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“Vibrant, caring, ambitious”: King Edward VI Five Ways School praised in Ofsted report

King Edward VI Five Ways School has welcomed a positive Ofsted report, following an inspection last term.

Inspectors who visited the school in Bartley Green in November judged two areas of school life to be “outstanding” (the highest possible grading):

  • Behaviour and attitudes
  • Sixth Form provision.

Publication of the report comes just weeks after the co-educational grammar school, which is part of the King Edward VI Foundation, was placed seventh in The Sunday Times’ secondary school rankings for the West Midlands, also retaining its place in the top 50 secondary schools in the UK.

Findings referenced in the Ofsted report include:

  • “Pupils are proud to be members of this vibrant and caring community. They talk glowingly about the dedication, kindness and commitment of staff.”
  • “Teachers are passionate advocates for the subjects they teach, and this enthusiasm is clear in lessons.”
  • “Staff keep a watchful eye on pupils and the culture of safeguarding is especially strong.”
  • “Pupils know that they can trust their teachers to help them.”
  • “In the sixth form, all students take time out to ‘breathe easy and relax’ alongside staff each week. This helps sixth-form students flourish.”
  • “Staff know that they are expected to work hard for the benefit of the pupils. However, they know that their hard work never goes unnoticed.”
  • “The headteacher, supported by leaders at all levels, leads with clarity, foresight and steadfastness. This has united the school community. Everyone is working together to further improve the school.”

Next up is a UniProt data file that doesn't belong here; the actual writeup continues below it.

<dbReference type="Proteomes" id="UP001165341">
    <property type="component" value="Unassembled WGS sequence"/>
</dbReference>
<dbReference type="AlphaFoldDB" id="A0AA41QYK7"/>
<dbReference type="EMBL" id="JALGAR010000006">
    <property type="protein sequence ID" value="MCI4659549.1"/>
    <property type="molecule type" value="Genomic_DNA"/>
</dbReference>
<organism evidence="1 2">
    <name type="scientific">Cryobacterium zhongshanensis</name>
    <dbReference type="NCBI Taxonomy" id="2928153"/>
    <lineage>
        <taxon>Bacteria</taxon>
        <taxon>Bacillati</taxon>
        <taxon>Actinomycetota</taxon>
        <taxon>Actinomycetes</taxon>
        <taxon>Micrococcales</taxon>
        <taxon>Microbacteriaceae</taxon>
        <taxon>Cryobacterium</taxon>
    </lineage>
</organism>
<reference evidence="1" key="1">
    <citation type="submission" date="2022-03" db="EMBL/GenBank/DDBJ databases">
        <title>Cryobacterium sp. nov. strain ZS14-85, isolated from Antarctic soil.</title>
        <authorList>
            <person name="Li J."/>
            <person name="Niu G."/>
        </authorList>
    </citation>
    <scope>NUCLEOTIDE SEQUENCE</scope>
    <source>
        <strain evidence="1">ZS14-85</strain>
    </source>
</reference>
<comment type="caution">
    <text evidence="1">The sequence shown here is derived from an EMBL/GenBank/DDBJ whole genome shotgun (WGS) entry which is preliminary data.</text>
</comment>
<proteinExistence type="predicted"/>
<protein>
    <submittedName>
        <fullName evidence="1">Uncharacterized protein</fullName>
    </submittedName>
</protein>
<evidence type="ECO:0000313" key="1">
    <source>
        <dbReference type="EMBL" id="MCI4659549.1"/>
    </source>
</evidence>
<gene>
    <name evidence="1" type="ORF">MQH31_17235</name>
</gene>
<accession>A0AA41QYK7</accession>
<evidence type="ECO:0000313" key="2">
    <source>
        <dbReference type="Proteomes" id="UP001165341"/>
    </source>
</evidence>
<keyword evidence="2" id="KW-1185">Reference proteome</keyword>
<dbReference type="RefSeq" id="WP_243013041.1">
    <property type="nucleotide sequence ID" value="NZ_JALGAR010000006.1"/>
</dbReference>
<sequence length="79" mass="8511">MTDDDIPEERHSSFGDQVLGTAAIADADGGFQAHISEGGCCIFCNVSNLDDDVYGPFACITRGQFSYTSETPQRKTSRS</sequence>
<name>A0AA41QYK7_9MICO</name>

• “In all key stages, the school has planned an ambitious curriculum.”
  • “[In the sixth form], the quality of education is exceptional.”
  • “Pupils with special educational needs and/or disabilities (SEND) have their needs identified and met effectively.”
  • “The school broadens pupils’ horizons, develops them as active citizens and celebrates diversity and difference.”
  • “Governors are committed to the school and its pupils.”

The overall judgement of the Ofsted report is that King Edward VI Five Ways School is a “good” school, which was informed by inspectors grading it as “good” in the following three areas:

  • Quality of education
  • Personal development
  • Leadership and management.

Mr Bob Grundy, Chair of Governors at King Edward VI Five Ways School, said: “It was wonderful to show the inspection team all the aspects of Five Ways that make this a very special place.

The report is extremely complementary about the school, its pupils and staff and I am grateful to all those who worked tirelessly for a successful inspection.

“We are delighted that the report has come so soon after The Sunday Times recognised our pupils’ academic performance. We celebrate particularly because we know that life at Five Ways is not just about academic success, but about the rich diversity of educational experience on offer here, and we are pleased that the vibrancy of school life has been referenced in our Ofsted report. Pupils and staff should be rightly proud that Five Ways’ holistic education – encompassing the academic, extra-curricular and pastoral aspects of school life – is highly regarded.

“We look ahead now to developing our work around ensuring that teaching always responds to the emerging needs of all our pupils and enhancing the professional development of all our teachers.”

Mrs Linda Johnson was interim Headteacher of King Edward VI Five Ways School for the past nine months. She has now been succeeded as Headteacher by Dr Simon Bird, formerly Headteacher of King Edward VI Handsworth Grammar School for Boys, who took over at the start of this term.

Mr Grundy added: “On behalf of the governing body, and indeed the whole Foundation, I would like to record my thanks to Mrs Johnson for her leadership at Five Ways and for guiding us through our Ofsted inspection. We wish her the very best for the future. I now look forward to working with Dr Bird on taking forward the areas of development identified in the report.”

It is worth noting that the Ofsted framework for this inspection is significantly different to the one the school was last inspected under in 2008. It is extremely difficult to directly compare categories between the previous and current frameworks. The full report can be found on the school's website.